Sicht von der historischen Grotte in Montcauds Park, Hotel Provence

Montcaud’s Queens

Château de Montcaud is home to at least 17 queens with a court of tens of thousands – depending on the weather conditions. You guessed it, we are talking about our bee colonies! But do you also know how we came about keeping bees?

To be frank, it was pure coincidence – or let’s say fate: while restoring our overgrown park to its full glory, we discovered a weathered wall-like structure along a part of the original wall. Thanks to our neighbours, we found out this had been used for beekeeping during the chateau’s days as a family home. Without hesitation, we decided that the bees must return to Montcaud! Beekeeping is currently experiencing a worldwide revival; biodiversity and the protection of these animals are important issues. To top it off, our very own honey can now be served in our two restaurants

With a bit of TLC, the Montcaud bee population has grown to 17 colonies. They produce a few kilograms of honey each year, but the quantities harvested vary greatly, anything between 50 and 300 kilos per year is possible. After all, our honey is 100% natural and is therefore subject to fluctuations due to climate influence: if it is rather cool and rainy, the colonies are smaller and less active, and the harvest is correspondingly smaller.

A true luxury product for our guests

“As the climate is very mild all year round, there is rarely a need to feed our bees” says amateur beekeeper Rolf Bertschi, “even in winter we consider this only in absolutely exceptional cases, i.e., when a colony is weakened.” Montcaud honey is therefore purely made from collected nectar and not from sugar water, as is often the case with industrial honey. This 100% naturalness makes it a true luxury product.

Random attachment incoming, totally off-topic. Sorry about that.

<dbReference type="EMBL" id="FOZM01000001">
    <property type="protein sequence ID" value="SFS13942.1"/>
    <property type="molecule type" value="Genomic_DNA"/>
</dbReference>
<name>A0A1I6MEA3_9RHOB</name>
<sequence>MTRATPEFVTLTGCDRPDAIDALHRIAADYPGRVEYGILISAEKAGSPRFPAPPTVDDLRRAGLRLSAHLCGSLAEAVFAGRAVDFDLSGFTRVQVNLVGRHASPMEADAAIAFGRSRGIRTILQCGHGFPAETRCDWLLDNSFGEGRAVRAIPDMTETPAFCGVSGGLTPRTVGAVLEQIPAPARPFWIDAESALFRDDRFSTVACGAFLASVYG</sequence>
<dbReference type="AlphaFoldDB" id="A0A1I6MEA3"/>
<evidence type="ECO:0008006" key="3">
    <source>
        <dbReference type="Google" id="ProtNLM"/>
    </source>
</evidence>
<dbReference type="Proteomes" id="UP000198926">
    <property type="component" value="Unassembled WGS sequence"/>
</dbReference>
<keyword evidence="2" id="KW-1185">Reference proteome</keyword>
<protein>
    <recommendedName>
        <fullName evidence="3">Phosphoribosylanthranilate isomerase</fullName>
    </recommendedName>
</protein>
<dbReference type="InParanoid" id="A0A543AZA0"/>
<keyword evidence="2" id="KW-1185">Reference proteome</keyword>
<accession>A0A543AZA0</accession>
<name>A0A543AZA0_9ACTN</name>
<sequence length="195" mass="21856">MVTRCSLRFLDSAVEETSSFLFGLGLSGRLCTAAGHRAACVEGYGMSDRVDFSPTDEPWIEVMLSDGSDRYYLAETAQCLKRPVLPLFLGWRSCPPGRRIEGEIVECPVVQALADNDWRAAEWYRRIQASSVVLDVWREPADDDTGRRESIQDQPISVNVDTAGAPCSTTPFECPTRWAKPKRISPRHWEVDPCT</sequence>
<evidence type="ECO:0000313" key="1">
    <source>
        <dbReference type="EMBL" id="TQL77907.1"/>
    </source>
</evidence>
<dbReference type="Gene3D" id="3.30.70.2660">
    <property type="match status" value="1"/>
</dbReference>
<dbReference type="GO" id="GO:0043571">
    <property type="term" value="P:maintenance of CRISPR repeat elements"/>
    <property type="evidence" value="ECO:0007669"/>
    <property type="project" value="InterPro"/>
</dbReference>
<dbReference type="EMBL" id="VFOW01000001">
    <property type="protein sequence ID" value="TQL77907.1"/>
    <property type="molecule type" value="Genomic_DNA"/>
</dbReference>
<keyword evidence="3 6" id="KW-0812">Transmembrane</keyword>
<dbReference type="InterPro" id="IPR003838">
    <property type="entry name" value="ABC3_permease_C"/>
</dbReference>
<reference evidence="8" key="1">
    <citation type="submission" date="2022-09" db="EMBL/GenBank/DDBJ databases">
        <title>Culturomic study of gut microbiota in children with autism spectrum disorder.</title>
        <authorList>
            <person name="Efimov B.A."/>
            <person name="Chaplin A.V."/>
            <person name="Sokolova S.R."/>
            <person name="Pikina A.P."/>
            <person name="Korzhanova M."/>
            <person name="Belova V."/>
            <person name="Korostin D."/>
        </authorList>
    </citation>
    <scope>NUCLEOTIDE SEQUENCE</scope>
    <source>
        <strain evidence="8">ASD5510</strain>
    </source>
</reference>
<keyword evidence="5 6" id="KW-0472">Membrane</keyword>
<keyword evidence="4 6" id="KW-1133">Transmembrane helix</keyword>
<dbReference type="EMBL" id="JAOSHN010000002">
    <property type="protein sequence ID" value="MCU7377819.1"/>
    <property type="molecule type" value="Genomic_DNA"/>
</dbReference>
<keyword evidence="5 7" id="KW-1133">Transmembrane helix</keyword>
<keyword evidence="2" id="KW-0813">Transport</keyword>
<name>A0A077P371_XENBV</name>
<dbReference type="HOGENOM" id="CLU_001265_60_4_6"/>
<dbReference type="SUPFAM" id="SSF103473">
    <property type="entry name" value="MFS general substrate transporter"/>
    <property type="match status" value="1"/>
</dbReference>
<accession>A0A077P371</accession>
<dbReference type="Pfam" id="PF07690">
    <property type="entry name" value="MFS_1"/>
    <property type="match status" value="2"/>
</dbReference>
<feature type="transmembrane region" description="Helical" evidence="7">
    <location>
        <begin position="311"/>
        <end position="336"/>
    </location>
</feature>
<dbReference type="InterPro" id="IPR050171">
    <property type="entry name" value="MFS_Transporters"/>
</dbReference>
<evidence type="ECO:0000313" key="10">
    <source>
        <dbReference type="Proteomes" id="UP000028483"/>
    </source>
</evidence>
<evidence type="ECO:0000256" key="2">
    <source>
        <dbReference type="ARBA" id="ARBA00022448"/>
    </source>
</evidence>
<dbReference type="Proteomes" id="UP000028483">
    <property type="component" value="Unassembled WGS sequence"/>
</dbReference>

Climate variations do not only affect the quantity, but can also have an impact on the colour or the viscosity – but little on the taste, as this depends on the plants in the environment, and these stay the same. To make the honey liquid and thus more usable, we reheat it after centrifuging and let it cool very slowly. And then it is ready for our breakfast buffet or desserts: can it get any more local? Evidently, this also means that most of our harvest is quickly used up.

Learning by Talking

After many successes (and a few failures), the original coincidence has grown into a cherished hobby. The know-how comes mainly from exchanges with beekeepers in the area and their tips and tricks – “learning by talking”, so to speak. This is also how we learned to optimize the feeding chain: Instead of taking all the honey away from the bees, attachments are made to the bee boxes, which the bees only fill once the original hive is full. What has been offered in the box attachments is then harvested for our human use, what’s in the hives is for the bees.

Breakfast table meeting?

In spring and early summer, when everything is in bloom, our hardest workers are particularly active. Discretely – close encounters are not to be expected. However, the bees’ distinctive buzzing can be heard clearly near the somewhat hidden boxes, and with a little luck you can observe the peaceful insects drinking at the garden pond. Especially when it is very dry and hot. 

“Many guests do not consciously meet the bees and may only be made aware of their important presence when they taste our honey at the breakfast table,” says Rolf Bertschi and adds, “that leads to many interesting conversations and we’ve also already been able to get some guests excited about the subject.” Will there be more hives now? “No, that’s enough for now – we have enough honey for our kitchens and our guests, we don’t need any more,” says Rolf Bertschi.

Harvest starts around mid-June and goes on well into autumn, depending on the weather. Other than that, bees need little attention: the colonies organise themselves perfectly. Regular checks remain essential, and quick action if a colony has problems. Or we may add new hives to keep more bees(y)… who knows?